LibraryThing ReviewUser Review - LibraryThing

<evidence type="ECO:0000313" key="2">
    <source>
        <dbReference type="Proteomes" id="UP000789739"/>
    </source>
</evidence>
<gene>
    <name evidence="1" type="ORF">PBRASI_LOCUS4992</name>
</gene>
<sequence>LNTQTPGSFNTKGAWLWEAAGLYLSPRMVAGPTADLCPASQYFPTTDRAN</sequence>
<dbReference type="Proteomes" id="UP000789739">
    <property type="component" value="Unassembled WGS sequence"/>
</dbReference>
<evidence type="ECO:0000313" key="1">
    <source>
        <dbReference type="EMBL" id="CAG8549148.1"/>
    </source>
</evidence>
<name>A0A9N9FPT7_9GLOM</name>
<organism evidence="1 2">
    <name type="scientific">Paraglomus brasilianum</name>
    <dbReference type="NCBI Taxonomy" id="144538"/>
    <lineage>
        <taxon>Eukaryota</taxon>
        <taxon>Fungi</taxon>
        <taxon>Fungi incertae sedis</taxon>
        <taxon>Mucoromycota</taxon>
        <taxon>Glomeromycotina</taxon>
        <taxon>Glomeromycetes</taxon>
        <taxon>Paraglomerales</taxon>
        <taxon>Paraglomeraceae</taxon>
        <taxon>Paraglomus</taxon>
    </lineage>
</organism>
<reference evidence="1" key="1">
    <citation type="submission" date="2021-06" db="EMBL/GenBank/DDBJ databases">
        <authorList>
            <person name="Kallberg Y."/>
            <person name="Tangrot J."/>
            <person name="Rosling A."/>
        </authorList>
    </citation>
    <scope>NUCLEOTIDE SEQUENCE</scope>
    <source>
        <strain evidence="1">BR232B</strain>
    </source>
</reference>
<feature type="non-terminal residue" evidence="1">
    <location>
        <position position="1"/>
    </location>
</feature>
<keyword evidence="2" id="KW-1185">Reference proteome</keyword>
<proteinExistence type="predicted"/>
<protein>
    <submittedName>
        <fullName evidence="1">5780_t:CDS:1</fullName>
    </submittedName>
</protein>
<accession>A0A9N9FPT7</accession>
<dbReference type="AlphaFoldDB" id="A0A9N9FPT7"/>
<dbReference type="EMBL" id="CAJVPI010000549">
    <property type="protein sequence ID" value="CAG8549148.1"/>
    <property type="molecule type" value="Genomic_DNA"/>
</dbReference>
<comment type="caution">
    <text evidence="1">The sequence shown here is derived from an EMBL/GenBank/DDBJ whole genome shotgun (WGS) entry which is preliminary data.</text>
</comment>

The whole of my past is like a film tightly rolled up and hidden in a drawer in the dimness of my memory. Only if you happen to touch this roll, the whole film unwinds and shows individual frames. Some of the images are faded, some are wiped out. But they are still there. Sometimes it seems to me that it is all still happening, that we are still living in that time. That is why I have not been able to live as others do. Like those who went out into the wide world and started everything from the very beginning. They know how to enjoy a car, a flat, the comforts of everyday life. Or even to enjoy life itself. It doesn't matter, certainly not now. What is important to my story is what happened then. What a normal day was like. The everyday life of a courier girl. Adina was twenty-two years old, recently married, and studying to be a doctor when Germany invaded Poland in 1939. During the three week siege of Warsaw, Adina begins her first phase of war work by volunteering at a first aid outpost. After the Soviet invasion and the capitulation of Warsaw, Adina escapes to Lvov, naively thinking to resume her medical studies. By the end of the year, ghettos are being formed and warned that she is on a list of those to be deported to the Gulags, Adina narrowly escapes back to Warsaw. Imprisoned in the ghetto, Adina continues to volunteer, now at a hospital for Jewish children. Desperately ill and starving children are brought to the hospital where tuberculosis and typhus wreck havoc. With few medicines and less food, there is little that the medical staff can do. Officially the daily food ration is 184 calories, but a daily dose of spirits gives the doctors just enough calories to stay on their feet. Then the deportations to Treblinka begin. Adina manages to survive, although the horrors of the hospital and the actions she was forced to take will haunt her for the rest of her life. She escapes the ghetto with false labor papers and begins the second phase of her war work, as a courier for one of the resistance groups, the ZOB. She arranges hiding places, distributes cash, provides medical care, arranges false documents, all at great risk to her life. During the Ghetto Uprising, Adina has to watch and listen as the ghetto burns and fighters are shot, yet remain calm and inconspicuous as she runs her errands. Then comes the Warsaw Uprising, in which over 150,000 civilians will be killed. Once again, Adina will escape death, but not her memories. Finally, at the age of 71, Adina decides to tell her story and writes this book. I think it admirable that the author shares her story at last, for the number of Holocaust survivors is dwindling. Stories not told now, will never be told, and another testimony will be lost. Yet I wish she had shared her story sooner, for as she admits herself, after so many years it is hard to keep things straight. Yes, many years have passed, many things have faded from my memory, and I don't really remember the sequence of events. That is why everything I write is so chaotic... It all happened—but when? I don't really remember. Only that it all took place in the period before the Warsaw Uprising. Despite the loose timeline and rambling style, Adina story is interesting and important. The images she describes of her work in the Children's Hospital will remain with me for a long time.